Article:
Known as one of the most successful goalkeepers of all time, Bernhard "Bert" Trautmann accomplished great things during his 15 years at Manchester City. The German soccer legend died on Friday at the age of 89, according to BBC Sport.
Bernd "Bert" Trautmann has died at the age of 89, the German Football Association confirms.— BBC Sport (@BBCSport) July 19, 2013
Trautmann's story is an interesting one.
He served as a Nazi paratrooper during World War II, according to Louise Taylor of The Guardian. Trautmann was one of only 90 men from his 1,000-person regiment still alive in 1945, and he made the most of the second chance he was given.
According to Taylor, Trautmann began to understand the error of Nazi Germany's ways when he was captured by British soldiers in 1944. Trautmann said that Germany's youth was brainwashed by Adolf Hitler during the war, so his time as a prisoner of war was an eye-opening experience.
Trautmann proved to be an excellent goalkeeper for his prisoner of war team, which ultimately resulted in him being signed by St. Helens Town. After 43 appearances there, Trautmann was brought in by Manchester City, and he eventually developed into one of the very best at his position.
Trautmann's signing was met with a great deal of protest, according to Taylor, as 20,000 people demonstrated against him. Dr. Alexander Altmann, a communal rabbi, asked the people to give Trautmann a chance, though, and they came to understand Trautmann's situation.
Thanks to Altmann, after a month it was all forgotten, says Trautmann. Later, I went into the Jewish community and tried to explain things. I tried to give them an understanding of the situation for people in Germany in the 1930s and their bad circumstances. I asked if they had been in the same position, under a dictatorship, how they would have reacted? By talking like that, people began to understand.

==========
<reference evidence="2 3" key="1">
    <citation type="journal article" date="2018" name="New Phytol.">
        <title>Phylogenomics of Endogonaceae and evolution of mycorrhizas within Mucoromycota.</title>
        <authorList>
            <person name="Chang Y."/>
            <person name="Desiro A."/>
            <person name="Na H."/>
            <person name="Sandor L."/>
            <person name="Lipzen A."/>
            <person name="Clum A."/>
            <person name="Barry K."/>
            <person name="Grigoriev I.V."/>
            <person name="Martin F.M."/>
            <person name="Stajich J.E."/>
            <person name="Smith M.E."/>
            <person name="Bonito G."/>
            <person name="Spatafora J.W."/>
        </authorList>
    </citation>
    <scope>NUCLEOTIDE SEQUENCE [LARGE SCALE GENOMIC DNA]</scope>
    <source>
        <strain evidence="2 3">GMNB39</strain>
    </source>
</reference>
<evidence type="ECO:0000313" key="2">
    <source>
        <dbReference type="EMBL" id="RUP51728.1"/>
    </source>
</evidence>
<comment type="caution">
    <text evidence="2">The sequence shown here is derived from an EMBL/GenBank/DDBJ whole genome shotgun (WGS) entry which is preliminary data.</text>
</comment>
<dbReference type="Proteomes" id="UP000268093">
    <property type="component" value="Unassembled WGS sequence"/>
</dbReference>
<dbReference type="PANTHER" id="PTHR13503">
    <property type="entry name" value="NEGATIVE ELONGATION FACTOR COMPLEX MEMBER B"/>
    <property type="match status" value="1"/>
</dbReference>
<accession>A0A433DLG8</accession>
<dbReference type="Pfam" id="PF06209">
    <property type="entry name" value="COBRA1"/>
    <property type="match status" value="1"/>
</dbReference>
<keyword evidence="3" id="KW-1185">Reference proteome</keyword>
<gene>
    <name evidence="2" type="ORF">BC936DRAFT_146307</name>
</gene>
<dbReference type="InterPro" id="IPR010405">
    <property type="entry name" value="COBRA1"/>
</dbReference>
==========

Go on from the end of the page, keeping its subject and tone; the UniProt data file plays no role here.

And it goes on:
By the time Trautmann played his last match for the Citizens in 1964, he was viewed as a hero. That largely stemmed from his performance in the 1956 FA Cup Final against Birmingham City. Trautmann played the final 17 minutes of that match with a broken neck, and he will forever live in Manchester City lore because of the bravery he showed.
Because of that game as well as the excellence he displayed throughout his career, Trautmann was inducted into the English Football Hall of Fame in 2005. The soccer world has lost an all-time great, but his contributions to the sport will always be remembered.
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